They are about to dig a new shaft down for access, and it happens to lie where the can sits, so its ever so slightly easier to cut up the can, and remove it than to try and work around it. So, people will have the rather unpleasant task of cutting up the huge can into chunks small enough to be removed by cranes.

There was also a concern that running trains and power cables through the can could have set up electromagnetic interference and affect the train signals, so removing the can has other benefits.


While the TBMs are being cut up, the station is being finished off. A huge mobile gantry within the station tunnel is currently applying the main structural layer of concrete. Over at the western ticket hall, the platforms are being installed, and some of the platform edge facilities already prepared.

When finished, the station will superficially look the same as all the other “tube” stations being built by Crossrail, such as at Bond Street, but behind all that cladding will lay one of the most challenging geological sites faced by the railway.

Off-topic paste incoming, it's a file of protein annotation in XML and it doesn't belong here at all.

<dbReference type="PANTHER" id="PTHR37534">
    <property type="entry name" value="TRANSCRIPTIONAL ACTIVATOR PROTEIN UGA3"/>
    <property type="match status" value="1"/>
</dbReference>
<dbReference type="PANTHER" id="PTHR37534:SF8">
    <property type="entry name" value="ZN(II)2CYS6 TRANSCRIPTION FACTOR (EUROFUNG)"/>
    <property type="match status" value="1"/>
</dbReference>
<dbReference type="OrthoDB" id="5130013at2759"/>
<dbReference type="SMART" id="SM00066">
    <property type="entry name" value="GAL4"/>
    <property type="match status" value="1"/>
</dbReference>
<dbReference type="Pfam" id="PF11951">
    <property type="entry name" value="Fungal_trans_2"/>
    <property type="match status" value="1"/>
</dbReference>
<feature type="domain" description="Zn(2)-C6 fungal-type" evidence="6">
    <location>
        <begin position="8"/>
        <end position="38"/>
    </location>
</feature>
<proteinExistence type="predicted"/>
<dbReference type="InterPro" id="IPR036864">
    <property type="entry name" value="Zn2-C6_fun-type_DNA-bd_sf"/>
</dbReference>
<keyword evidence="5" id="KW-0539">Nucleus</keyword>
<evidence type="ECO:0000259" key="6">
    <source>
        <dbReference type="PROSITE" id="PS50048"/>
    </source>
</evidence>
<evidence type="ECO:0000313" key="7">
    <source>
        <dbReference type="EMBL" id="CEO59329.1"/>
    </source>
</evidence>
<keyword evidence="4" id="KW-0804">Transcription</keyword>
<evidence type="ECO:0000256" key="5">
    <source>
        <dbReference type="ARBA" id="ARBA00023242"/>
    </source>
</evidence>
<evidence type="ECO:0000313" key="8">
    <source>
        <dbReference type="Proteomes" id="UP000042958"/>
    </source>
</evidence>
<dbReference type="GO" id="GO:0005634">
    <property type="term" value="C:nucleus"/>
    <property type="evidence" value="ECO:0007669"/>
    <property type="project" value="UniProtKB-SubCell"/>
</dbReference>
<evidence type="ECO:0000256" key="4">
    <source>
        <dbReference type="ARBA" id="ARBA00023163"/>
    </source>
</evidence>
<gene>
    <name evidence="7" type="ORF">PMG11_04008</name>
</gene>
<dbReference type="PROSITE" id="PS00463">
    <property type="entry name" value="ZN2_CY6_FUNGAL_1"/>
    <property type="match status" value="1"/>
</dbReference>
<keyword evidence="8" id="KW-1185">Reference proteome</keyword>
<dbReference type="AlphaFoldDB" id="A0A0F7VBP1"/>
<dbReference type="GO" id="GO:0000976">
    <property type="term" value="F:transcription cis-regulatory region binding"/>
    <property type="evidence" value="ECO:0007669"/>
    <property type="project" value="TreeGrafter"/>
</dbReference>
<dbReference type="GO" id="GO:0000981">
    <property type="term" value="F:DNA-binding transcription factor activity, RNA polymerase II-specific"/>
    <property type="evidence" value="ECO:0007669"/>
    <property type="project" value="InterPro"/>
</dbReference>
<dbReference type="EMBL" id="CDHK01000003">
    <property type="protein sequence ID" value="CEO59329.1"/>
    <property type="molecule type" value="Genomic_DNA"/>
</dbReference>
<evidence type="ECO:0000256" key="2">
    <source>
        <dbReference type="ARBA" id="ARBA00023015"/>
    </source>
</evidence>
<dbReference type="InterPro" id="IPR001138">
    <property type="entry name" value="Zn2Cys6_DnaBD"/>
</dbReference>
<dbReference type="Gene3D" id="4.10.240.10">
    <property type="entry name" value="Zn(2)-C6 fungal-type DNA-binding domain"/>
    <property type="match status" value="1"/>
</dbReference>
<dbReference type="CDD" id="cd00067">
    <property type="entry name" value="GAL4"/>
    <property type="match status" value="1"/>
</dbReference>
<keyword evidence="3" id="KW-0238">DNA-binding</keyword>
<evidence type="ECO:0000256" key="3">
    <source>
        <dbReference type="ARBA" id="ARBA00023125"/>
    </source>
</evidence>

Site access courtesy of Crossrail – the future Elizabeth line.

Some more photos:


Looking down into the box of the eastern ticket hall


Peering through the dismantled TBM to the finished tunnel behind


Props for the main ticket hall box


Looking towards the railway platform tunnel


Looking down to the bottom of the ticket hall box


Another view of the ventilation shaft leading down to the platforms


Above the platform tunnel — the clay layer behind the sprayed concrete can be seen here.


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  1. Greg says:

    I like the LU lines and sidings shown on the cross-section (image 5). They are just surrounded by the whole lot but still intact.

  2. stephen says:

    Spelling! Para 2 “here *their* plans had to be changed”